Finally, a USC Carolinian makes it to the SC

SHOOTING STRAIGHT - Bobit S. Avila (The Philippine Star) - December 5, 2019 - 12:00am

With Typhoon “Tisoy” gone, we can all go back to cheer what is left with our hosting of the 30th Southeast Asian Games (SEAG). But I really have some good news to report to our readers and it is not related to SEAG… It is the appointment by Pres. Rodrigo Duterte of two Appellate Justices to the Supreme Court (SC) notably Justice Edgardo Delos Santos and Justice Mario Lopez to replace Associate Justice Francis Jardeleza and Senior Associate Justice Antonio Carpio, who retired on Sept. 26 and Oct. 26, respectively. Both were sworn by Pres. Duterte last Tuesday.

These appointments are very crucial in the sense that they are Pres. Duterte’s 7th and 8th, appointments respectively, out of the current 15-member composition of the high court, a clear majority who will decide on pending crucial cases involving the administration. This comes at a time when the SC is getting petitions challenging the legality of the anti-drug operation Oplan Tokhang, and the Philippines’ withdrawal from the International Criminal Court (ICC) are before the highest judicial body. In my book, I don’t think that there are legalities that the SC has to look into these two cases, as they are clearly decisions done by the Philippine government.

Meanwhile Justice Edgardo Delos Santos is a graduate of the University of San Carlos in Cebu where he earned his bachelor of laws degree. He is the first Carolinian in the SC. Carolinians are what students of the University of San Carlos (USC) are called and it ironically comes quite timely in the sense that USC has already topped the bar with 10 bar topnotchers getting the top in 2016 and 2017. Justice Delos Santos initially served as a municipal trial court judge in Dumaguete and later became regional trial court judge in Bacolod before his appointment to the appellate court.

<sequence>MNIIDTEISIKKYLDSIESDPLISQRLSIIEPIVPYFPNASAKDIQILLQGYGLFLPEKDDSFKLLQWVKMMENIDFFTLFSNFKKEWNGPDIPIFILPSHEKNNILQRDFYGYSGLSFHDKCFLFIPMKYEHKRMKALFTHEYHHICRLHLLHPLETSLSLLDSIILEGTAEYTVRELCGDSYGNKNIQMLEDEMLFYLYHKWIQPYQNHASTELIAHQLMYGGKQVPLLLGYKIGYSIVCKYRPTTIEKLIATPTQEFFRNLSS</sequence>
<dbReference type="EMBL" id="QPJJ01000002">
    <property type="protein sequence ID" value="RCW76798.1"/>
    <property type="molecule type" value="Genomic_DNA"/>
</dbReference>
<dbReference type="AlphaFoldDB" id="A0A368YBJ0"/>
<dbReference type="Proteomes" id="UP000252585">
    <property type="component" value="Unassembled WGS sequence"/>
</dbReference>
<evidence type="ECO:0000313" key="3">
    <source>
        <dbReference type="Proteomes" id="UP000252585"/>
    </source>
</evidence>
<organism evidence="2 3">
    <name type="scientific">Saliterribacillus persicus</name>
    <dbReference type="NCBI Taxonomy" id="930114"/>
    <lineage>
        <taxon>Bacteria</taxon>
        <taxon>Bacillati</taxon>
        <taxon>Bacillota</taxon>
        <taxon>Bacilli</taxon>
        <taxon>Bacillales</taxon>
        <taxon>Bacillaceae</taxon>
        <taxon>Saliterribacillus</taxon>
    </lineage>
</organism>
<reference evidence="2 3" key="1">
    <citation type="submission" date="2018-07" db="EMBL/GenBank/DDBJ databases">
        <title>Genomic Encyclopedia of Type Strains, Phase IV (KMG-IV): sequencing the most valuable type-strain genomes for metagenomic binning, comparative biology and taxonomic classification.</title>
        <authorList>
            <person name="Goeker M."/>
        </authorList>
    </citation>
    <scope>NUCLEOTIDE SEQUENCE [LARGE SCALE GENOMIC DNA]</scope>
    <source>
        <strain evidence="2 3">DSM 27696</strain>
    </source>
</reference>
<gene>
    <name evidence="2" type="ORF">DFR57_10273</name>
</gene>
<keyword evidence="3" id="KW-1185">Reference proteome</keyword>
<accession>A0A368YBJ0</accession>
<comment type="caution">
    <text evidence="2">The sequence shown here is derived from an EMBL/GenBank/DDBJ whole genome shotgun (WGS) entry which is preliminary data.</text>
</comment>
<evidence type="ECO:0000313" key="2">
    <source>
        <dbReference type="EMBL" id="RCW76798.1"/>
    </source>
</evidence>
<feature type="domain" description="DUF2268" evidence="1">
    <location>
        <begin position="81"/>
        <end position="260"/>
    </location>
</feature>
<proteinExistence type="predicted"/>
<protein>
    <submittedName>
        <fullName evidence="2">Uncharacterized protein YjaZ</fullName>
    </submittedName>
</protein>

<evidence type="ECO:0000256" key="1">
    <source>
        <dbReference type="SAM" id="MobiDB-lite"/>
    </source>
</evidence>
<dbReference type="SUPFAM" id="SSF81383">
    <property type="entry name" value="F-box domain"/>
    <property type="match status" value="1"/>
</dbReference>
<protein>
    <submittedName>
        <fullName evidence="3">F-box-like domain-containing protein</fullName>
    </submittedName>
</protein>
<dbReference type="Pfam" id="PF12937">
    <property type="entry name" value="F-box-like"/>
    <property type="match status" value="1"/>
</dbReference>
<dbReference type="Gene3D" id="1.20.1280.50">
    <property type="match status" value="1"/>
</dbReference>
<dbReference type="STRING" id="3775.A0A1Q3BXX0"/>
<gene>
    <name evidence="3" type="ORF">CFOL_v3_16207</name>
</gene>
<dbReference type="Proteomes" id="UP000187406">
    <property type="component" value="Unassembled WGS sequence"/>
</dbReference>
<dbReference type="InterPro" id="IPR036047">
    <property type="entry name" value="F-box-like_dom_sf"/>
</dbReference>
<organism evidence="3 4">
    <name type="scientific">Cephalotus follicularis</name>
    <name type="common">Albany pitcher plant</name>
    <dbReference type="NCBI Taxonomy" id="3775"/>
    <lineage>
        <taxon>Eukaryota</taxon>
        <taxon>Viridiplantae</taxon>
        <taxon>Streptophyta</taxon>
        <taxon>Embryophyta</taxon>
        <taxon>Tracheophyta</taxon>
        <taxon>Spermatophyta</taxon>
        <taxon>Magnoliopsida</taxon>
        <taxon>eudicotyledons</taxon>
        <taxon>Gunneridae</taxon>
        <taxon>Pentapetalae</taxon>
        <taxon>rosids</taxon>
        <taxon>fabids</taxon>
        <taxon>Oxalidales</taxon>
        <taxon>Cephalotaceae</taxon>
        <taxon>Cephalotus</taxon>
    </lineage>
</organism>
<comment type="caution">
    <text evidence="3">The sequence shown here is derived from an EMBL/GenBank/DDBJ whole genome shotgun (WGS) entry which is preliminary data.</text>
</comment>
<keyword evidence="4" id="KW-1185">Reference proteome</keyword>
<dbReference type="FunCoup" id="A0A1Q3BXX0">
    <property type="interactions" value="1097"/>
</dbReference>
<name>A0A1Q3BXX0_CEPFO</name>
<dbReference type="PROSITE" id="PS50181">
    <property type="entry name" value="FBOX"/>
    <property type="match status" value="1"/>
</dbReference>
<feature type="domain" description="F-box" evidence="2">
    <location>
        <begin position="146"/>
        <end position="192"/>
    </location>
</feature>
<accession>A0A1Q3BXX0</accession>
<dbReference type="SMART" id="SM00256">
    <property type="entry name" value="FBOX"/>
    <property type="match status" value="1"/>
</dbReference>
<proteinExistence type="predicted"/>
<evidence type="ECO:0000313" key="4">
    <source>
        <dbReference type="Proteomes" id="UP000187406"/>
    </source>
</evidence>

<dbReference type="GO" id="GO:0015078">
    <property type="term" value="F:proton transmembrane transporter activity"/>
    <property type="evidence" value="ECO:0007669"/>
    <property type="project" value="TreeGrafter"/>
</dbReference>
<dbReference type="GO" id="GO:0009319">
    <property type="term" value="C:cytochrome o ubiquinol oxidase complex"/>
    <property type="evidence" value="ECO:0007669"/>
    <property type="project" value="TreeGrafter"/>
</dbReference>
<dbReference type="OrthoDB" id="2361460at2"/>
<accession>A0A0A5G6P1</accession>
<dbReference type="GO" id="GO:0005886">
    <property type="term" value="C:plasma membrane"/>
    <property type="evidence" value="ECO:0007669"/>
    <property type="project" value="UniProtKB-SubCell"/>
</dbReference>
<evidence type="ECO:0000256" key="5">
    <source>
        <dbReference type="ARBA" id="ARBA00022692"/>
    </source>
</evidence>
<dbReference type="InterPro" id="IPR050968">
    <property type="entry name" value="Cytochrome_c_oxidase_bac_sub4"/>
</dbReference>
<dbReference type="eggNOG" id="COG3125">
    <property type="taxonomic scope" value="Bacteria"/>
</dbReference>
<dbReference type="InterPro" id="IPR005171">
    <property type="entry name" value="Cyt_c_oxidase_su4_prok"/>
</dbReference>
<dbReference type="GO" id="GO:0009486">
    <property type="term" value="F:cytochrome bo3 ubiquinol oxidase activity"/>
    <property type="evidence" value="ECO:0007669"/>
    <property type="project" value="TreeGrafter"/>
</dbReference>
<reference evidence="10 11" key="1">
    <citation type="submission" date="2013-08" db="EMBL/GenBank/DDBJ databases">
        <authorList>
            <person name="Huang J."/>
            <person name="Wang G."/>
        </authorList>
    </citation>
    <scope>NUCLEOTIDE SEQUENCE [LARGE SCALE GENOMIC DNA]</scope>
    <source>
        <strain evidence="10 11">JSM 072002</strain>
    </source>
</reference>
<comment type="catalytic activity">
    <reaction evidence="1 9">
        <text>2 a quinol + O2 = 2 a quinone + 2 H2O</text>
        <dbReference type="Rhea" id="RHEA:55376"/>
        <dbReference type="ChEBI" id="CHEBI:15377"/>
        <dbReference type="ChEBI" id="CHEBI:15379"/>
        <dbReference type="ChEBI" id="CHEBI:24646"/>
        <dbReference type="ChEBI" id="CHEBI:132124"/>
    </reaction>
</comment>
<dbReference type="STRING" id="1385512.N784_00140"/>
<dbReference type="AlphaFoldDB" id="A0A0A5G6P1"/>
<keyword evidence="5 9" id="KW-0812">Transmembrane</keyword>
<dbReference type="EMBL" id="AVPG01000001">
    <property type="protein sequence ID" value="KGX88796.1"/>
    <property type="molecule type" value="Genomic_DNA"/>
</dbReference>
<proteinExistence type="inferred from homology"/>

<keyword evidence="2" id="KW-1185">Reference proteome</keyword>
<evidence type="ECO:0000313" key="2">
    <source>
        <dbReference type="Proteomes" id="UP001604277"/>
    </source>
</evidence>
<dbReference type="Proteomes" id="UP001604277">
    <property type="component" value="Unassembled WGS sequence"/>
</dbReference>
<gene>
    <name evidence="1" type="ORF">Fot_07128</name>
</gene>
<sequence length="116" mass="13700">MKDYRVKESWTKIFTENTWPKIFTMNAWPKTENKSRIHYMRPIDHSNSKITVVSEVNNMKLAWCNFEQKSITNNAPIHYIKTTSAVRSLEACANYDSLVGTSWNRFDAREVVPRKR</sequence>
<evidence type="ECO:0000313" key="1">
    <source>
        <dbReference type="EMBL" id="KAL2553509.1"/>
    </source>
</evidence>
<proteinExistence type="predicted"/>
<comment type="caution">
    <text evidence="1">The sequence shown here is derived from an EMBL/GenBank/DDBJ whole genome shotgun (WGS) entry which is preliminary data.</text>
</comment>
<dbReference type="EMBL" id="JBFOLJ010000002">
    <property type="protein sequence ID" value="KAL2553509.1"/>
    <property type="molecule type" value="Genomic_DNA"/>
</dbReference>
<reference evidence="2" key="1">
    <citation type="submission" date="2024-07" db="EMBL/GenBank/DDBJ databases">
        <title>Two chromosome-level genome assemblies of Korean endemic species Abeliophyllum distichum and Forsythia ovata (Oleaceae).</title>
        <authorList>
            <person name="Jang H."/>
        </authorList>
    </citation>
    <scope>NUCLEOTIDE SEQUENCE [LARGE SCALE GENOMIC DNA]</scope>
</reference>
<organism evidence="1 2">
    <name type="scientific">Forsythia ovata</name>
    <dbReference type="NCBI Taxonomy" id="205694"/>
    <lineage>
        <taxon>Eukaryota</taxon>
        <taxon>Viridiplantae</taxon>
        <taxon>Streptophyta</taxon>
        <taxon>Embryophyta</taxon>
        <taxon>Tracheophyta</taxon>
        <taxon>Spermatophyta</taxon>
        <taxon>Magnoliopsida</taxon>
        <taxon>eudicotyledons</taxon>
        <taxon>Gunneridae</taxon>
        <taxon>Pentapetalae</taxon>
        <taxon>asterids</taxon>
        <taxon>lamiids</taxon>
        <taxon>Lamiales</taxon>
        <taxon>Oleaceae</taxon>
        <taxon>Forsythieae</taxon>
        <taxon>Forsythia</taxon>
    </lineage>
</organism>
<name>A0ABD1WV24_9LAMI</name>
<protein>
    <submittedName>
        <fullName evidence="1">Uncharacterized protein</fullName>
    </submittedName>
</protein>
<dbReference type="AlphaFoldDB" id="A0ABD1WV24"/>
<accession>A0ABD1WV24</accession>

These are indeed proud days for Carolinians. After graduating in USC Boy’s High School (BHS) years later, I took up law in USC and on my third year, my father passed away on Nov. 27, 1979. During his long wake, when I returned to my class, Dean Fulvio Pelaez told me that I had to go back to third year since I was absent three straight days. But my father’s wake took seven days and I told the dean that he was a friend of my father. Unfortunately, he denied my petition so it ended my ambition to become a lawyer. So Sir Max Soliven discovered me and turned me into a journalist, and God gave me a son-in-law Atty. Jennoh Tequillo to marry my eldest daughter. Whatever doors God closes, he opens a new door in our lives.

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At long last, Interior and Local Government (DILG) Secretary Eduardo Año directed the Philippine National Police (PNP) to go after vandals for disregarding the law and defacing government properties. The DILG Secretary also gave the arrest order for four members of Panday Sining, including a minor for painting over an LRT post last Bonifacio Day “just and lawful.” Finally, the government has put an end to nosy activists who deface our public walls to send the message of their ideology on the streets. They are no different from those who paint graffiti on our walls.

The DILG chief pointed out that authorities already gave the group a warning when it painted Lagusnilad overpass last month, but the group went on with their protest art in different places in Manila. “Instead of stopping, they went on defacing their surroundings. They are not listening to the authorities. This is too much. Enough.” Vandalism is prohibited in the City of Manila under Ordinance No. 7971, which penalizes any person who defaces public and private property.

Of course, Panday Sining said the protest was done in the context of “de facto martial law” and the government’s operations against legal activist groups in its “whole of nation approach” against communist rebels. They also say that “Protest art in the time of narrowing space for free and critical thinking is not only just but necessary.” To be totally blunt about it… there was no art in defacing the Lagusnilad.

Meanwhile, the DILG Chief stressed that while the government “respects their groups’ freedom of expression, such as freedom is bounded by rules and regulations in order to ensure law and order.” DILG Chief Año also added, “Don’t make Metro Manila a big drawing board or canvass. There are a lot of ways to express your insights and your incessant painting over the walls of Manila is not included in them.”

To be totally frank about it… defacing public walls has always been the way that the Communist Party of the Philippines (CPP), the New People’s Army (NPA) and the National Demographic Front (NDF) way of sending their message to the Filipino people. But government has never stopped them until finally the DILF under Gen. Eduardo Año has put a stop into this!

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